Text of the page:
Municipalities wasted R4.7 billion last year

Fruitless and wasteful expenditure more than doubled from R2.15 billion to R4.7 billion in the 2021/2022 financial year, with corruption at the local government level continuing unabated. 

This is according to the auditor-general, Tsakani Maluleke, who briefed Parliament on the audit outcomes of municipalities in South Africa yesterday. 

A rise in fruitless and wasteful expenditure was coupled with increased consulting fees at municipalities, totalling in billions. 

Fruitless and wasteful expenditure refers to expenditure that was made in vain and could have been avoided had reasonable care been taken. 

Examples include paying inflated prices for goods and services or litigation that could have been avoided. 

Maluleke said that the dismal financial performance of South Africa’s municipalities was a “reminder of rampant corruption that continues to plague the country”. 

The number of municipalities with clean audits decreased, which shows that “local government is going backwards”, according to the auditor-general. 

Only 38 municipalities managed to get a clean audit for the period in review, down from 41 municipalities in 2020/21.

The number of unqualified audits with findings decreased from 104 to 100, while qualified audits increased from 78 to 83.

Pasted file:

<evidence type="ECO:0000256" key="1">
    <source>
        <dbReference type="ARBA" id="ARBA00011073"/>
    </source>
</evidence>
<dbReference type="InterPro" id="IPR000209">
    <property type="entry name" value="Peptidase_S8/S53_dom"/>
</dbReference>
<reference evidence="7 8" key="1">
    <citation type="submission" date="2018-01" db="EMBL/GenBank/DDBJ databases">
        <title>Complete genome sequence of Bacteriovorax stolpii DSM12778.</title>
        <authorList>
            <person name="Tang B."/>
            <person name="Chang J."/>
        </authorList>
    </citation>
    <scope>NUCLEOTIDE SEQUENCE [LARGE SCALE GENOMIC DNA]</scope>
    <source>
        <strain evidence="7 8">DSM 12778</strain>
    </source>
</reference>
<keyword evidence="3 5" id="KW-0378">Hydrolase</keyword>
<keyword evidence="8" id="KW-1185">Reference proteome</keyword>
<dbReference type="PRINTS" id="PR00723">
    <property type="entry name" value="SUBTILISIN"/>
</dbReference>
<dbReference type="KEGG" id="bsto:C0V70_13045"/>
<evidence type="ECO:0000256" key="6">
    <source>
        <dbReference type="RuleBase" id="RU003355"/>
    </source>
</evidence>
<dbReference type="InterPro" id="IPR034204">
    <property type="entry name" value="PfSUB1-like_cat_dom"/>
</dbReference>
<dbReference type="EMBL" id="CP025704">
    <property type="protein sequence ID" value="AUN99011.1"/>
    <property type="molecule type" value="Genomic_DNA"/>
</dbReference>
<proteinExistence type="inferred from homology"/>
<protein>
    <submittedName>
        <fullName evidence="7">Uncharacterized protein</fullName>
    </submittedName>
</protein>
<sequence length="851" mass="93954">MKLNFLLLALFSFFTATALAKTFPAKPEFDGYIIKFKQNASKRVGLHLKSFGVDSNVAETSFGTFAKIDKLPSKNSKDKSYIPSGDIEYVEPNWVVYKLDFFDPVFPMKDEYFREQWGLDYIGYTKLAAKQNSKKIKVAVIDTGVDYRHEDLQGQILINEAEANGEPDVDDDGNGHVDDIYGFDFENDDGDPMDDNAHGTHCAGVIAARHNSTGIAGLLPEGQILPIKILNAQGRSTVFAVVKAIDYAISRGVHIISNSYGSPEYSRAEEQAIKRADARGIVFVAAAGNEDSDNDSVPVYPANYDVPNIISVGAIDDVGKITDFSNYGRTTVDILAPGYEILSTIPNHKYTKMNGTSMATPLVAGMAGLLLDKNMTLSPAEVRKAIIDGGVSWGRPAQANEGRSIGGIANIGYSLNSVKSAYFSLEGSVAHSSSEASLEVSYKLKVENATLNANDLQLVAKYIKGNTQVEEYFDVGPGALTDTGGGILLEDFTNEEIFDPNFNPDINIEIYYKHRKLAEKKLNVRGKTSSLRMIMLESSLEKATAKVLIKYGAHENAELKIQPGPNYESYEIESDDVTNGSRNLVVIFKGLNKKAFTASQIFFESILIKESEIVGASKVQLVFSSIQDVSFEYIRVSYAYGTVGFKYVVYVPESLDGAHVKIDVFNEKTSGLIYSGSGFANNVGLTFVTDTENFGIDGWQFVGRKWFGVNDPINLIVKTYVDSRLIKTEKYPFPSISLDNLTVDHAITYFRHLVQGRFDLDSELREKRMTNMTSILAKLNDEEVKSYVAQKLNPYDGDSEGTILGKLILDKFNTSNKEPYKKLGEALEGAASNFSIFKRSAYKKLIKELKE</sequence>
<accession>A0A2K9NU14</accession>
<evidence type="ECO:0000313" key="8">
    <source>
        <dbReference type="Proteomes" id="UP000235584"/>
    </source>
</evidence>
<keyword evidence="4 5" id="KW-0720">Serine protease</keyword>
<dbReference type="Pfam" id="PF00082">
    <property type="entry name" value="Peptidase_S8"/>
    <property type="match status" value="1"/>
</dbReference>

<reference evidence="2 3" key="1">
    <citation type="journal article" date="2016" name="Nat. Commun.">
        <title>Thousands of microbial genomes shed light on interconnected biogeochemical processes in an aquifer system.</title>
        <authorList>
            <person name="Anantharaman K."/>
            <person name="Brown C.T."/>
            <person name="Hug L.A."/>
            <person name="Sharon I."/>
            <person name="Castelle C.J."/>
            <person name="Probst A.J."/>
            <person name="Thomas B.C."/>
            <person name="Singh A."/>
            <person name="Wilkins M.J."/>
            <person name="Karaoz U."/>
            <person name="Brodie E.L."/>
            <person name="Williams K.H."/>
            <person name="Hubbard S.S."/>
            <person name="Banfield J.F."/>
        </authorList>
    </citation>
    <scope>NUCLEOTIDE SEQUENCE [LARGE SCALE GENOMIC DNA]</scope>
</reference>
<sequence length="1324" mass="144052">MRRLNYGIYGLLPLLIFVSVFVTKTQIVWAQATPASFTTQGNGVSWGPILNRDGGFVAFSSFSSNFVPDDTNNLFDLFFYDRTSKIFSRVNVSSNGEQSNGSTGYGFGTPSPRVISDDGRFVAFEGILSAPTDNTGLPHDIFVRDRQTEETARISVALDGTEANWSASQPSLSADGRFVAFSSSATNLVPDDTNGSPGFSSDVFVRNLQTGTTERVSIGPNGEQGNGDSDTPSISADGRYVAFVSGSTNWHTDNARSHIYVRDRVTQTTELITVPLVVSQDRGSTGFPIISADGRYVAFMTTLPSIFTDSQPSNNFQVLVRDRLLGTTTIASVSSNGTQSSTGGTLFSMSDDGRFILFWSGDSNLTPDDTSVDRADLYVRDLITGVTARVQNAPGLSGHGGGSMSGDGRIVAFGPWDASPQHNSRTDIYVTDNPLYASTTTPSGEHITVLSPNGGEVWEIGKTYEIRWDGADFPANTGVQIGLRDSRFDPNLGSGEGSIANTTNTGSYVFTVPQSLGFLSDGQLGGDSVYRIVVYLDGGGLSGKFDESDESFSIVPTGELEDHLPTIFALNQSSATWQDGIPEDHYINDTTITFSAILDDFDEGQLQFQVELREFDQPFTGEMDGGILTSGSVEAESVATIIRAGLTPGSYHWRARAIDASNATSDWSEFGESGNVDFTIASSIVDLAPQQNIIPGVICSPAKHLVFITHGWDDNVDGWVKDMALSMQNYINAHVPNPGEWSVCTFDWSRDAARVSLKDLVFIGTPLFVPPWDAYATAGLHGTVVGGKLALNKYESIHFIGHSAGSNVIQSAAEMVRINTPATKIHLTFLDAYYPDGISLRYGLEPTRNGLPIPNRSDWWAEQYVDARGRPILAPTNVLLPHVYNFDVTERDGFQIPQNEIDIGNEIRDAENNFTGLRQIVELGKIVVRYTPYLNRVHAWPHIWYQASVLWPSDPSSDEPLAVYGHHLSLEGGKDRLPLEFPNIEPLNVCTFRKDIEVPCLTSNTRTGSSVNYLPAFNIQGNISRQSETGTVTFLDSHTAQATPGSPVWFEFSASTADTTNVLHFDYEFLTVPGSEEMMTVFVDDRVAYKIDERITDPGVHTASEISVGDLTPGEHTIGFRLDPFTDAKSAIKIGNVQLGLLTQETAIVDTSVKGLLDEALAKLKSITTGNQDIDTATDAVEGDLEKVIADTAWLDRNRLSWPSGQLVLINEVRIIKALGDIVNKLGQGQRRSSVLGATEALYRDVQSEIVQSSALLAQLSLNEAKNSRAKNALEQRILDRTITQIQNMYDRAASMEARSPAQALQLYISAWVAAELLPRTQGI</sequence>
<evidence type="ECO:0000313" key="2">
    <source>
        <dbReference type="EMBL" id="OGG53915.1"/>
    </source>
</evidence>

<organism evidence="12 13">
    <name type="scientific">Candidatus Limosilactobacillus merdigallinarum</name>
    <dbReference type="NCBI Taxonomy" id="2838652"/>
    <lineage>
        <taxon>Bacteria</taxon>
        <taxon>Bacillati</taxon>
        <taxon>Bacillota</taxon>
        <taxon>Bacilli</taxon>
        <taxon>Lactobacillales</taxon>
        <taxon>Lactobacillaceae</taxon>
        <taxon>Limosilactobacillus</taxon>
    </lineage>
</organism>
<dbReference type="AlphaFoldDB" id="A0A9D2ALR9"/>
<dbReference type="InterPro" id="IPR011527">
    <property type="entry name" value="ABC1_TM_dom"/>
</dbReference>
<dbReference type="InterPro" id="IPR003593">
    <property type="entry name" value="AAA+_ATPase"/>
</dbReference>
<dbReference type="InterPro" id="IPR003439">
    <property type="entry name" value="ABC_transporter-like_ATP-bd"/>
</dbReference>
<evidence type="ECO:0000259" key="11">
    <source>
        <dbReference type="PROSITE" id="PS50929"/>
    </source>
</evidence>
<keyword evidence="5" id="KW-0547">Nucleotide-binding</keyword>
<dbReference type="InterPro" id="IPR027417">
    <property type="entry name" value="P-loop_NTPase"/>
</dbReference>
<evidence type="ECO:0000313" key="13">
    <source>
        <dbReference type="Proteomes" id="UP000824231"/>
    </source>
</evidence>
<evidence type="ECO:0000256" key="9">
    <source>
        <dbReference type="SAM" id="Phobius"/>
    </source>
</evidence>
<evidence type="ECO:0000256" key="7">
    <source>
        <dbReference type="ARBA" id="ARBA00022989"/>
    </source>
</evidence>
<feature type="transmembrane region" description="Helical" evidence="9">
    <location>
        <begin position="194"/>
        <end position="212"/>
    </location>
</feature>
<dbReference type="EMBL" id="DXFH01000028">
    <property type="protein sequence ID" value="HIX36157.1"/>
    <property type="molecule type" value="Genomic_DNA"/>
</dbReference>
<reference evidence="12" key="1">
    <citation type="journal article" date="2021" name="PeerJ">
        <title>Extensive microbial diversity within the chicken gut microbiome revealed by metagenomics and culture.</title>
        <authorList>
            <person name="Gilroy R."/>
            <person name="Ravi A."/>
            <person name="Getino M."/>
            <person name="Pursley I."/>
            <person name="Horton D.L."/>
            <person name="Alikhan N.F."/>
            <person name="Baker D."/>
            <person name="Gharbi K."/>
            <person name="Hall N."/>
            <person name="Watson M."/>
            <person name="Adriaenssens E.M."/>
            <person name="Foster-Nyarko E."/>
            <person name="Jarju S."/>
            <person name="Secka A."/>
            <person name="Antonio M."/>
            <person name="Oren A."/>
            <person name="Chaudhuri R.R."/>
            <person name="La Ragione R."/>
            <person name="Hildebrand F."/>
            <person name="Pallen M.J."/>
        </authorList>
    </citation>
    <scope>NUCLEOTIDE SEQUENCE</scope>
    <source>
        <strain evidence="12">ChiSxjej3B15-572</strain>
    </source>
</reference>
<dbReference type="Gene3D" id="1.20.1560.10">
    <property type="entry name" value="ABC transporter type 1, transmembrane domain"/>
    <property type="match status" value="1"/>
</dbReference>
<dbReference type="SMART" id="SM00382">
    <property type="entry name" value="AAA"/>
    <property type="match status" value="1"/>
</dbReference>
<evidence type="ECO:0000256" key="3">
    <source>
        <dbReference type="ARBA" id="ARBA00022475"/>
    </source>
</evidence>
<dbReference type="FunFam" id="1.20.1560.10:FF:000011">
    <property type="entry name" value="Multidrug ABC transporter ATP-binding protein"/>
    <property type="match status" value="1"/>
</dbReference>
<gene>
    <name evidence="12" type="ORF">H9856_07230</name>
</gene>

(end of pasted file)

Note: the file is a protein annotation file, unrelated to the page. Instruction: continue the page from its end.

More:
“The financial health of municipalities continued to deteriorate, partly because increased economic pressures meant that consumers were not paying their bills, but also because of poor financial management,” the AGSA said.

The auditor-general said that the deteriorating financial performance of municipalities highlighted the lack of controls, regulatory frameworks, and effective oversight at a local level. 

Lesetja Kganyago
Lesetja Kganyago, governor of the South African Reserve Bank

The feedback from the auditor-general follows similar comments from the South African Reserve Bank (SARB). 

In its Monetary Policy Review, the Reserve Bank said that “many municipalities do not employ any discernible framework to determine the level of tariff increases”. 

Rate increases are seemingly made on a whim without consideration of the effects of such increases. This “suggests substantial deficiencies in the current regulatory framework”.

Light at the end of the tunnel 

Despite municipalities’ deteriorating financial performance, Maluleke said there are reasons to be positive. 

Provincial governments are taking an increasingly active role in supporting municipalities and enforcing financial discipline. 

Further, the National Treasury has taken steps to turn around failing municipalities and increased its levels of support to local government. 

These interventions have resulted in a decrease in the number of late submissions of annual financial statements from municipalities and an improvement in the number of disclaimers. 

This shows that local government is moving in the right direction, according to Maluleke. 

However, it is not enough to submit financial statements on time or have clean audits – municipalities have to deliver basic services. 


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